Socioeconomic disparities in suicide: causation or confounding?

DEMETRIQ study group

Research output: Contribution to journalArticlepeer-review

8 Citations (Scopus)
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Background Despite an overall reduction in suicide, educational disparities in suicide have not decreased over the last decade. The mechanisms behind educational disparities in suicide, however, remain unclear: low educational status may increase the risk of suicide (“causation”) or low educational status and suicide may share confounders. This paper assesses whether educational disparities in suicide (EDS) are more likely to be due to causation. Method The DEMETRIQ study collected and harmonized register-based data on mortality follow-up from forty population censuses from twelve European populations. More than 102,000 suicides were registered over 392 million person-years. Three analyses were carried out. First, we applied an instrumental variable approach that exploits changes in the legislation on compulsory educational age to instrument educational status. Second, we analyzed EDS by age under the hypothesis that increasing EDS over the life cycle supports causation. Finally, we compared EDS in men and women under the assumption that greater EDS in women would support causation. Findings The instrumental variable analysis showed no evidence for causation between higher education and suicide, for men or women. The life-cycle analysis showed that the decrease of educational inequalities in suicide between the baseline 1991 period and the 2001 follow-up period was more pronounced and statistically significant in the first three younger age groups. The gender analysis indicated that EDS were systematic and greater in men than in women: the rate ratio of suicide for men with low level of education (RR = 2.51; 95% CI:2.44–2.58) was higher than the rate ratio in women (RR = 1.32; 95CI%:1.26–1.38). Interpretation Overall, there was little support for the causation hypothesis, suggesting that the association between education and suicide is confounded. Educational inequalities in suicide should be addressed in early life by early targeting of groups who struggle to complete their education and display higher risk of mental disorder or of mental health vulnerabilities.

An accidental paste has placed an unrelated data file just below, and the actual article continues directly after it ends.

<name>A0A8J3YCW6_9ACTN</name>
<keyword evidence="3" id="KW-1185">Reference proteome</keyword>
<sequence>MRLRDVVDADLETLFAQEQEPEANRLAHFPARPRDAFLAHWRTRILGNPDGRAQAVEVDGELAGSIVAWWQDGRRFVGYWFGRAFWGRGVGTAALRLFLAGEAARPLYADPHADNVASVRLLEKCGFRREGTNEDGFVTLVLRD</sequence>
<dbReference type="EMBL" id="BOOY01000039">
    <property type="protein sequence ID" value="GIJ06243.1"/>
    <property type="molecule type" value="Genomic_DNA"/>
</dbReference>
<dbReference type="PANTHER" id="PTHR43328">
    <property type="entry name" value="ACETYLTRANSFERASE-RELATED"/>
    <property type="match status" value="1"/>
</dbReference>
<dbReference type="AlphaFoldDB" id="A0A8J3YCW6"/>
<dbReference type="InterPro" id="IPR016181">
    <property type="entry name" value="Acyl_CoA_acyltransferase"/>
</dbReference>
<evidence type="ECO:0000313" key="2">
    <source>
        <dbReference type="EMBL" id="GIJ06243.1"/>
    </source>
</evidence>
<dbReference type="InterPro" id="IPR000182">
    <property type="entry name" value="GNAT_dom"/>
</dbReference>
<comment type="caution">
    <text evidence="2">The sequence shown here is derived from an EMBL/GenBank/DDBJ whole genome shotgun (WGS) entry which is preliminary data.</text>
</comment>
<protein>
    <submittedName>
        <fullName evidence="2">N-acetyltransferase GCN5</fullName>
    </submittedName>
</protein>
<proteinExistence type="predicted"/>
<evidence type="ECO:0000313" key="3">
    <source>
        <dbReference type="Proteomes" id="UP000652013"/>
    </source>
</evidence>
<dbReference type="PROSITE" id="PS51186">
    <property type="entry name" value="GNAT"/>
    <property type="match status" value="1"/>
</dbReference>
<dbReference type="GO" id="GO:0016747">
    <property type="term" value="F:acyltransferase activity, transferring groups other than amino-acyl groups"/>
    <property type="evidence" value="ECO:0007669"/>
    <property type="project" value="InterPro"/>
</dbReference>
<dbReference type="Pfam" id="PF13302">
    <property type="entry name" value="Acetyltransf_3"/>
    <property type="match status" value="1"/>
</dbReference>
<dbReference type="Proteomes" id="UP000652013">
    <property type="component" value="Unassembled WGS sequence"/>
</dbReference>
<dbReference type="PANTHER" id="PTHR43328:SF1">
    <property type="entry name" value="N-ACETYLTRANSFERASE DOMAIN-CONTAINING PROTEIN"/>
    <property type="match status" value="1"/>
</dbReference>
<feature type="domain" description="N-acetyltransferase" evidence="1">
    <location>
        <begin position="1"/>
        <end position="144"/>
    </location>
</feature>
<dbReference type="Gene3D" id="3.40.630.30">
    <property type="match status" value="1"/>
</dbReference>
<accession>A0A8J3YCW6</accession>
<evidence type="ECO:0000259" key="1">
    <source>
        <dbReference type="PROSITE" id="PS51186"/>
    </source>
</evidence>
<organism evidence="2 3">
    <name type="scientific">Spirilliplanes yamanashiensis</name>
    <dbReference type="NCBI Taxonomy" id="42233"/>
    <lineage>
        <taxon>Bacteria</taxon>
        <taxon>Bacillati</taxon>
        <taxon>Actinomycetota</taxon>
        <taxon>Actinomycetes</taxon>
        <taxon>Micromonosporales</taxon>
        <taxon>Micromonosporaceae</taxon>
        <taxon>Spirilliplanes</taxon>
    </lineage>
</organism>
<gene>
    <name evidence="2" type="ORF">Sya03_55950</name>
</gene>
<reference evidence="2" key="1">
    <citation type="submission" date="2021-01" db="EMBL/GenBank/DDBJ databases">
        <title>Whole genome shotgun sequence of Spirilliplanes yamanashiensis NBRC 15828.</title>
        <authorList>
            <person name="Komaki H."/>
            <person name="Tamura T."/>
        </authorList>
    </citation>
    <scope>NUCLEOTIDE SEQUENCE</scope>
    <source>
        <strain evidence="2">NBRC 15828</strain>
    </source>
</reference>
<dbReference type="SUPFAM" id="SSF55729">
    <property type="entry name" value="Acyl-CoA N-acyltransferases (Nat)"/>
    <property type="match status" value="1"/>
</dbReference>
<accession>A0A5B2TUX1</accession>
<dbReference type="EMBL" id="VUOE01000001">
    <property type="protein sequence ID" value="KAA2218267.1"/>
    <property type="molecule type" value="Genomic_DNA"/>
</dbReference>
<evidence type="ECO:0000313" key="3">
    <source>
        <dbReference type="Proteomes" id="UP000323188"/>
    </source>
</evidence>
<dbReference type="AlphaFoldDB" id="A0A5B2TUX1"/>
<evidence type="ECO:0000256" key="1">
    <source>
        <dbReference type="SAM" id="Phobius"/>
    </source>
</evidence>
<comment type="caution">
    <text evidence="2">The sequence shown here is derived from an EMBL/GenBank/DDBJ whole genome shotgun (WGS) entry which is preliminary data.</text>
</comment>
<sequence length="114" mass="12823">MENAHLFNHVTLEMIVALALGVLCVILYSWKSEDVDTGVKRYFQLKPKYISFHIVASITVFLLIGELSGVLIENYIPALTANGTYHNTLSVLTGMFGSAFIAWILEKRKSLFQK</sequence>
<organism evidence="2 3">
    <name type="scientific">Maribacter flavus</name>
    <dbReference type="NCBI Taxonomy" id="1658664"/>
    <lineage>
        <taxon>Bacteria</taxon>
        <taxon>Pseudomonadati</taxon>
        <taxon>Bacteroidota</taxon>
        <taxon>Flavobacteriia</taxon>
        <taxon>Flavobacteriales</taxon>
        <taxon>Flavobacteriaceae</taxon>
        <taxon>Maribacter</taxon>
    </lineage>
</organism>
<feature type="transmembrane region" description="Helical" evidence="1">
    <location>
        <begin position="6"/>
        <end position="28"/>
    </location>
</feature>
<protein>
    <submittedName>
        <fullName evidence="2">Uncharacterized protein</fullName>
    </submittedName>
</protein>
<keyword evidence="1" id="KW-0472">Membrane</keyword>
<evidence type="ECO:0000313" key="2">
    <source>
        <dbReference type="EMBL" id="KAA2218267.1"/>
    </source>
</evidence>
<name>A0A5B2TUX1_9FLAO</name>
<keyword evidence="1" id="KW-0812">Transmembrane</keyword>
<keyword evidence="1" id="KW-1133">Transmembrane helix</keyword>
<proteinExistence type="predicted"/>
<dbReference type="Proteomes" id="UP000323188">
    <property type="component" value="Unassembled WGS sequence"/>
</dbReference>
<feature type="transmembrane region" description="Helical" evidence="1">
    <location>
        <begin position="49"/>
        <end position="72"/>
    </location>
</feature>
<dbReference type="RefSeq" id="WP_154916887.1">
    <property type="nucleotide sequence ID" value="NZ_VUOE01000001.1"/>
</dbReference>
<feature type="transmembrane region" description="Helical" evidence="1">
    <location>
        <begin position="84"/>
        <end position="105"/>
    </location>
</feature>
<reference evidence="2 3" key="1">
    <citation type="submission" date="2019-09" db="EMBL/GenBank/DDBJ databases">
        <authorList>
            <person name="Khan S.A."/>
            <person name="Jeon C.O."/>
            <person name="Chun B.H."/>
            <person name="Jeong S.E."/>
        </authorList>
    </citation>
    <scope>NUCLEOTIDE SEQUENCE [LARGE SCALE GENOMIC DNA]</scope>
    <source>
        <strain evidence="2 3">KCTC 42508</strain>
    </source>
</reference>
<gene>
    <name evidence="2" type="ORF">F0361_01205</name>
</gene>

Original languageEnglish
Article numbere0243895
JournalPLoS ONE
Issue number1
Publication statusPublished - Jan 2021


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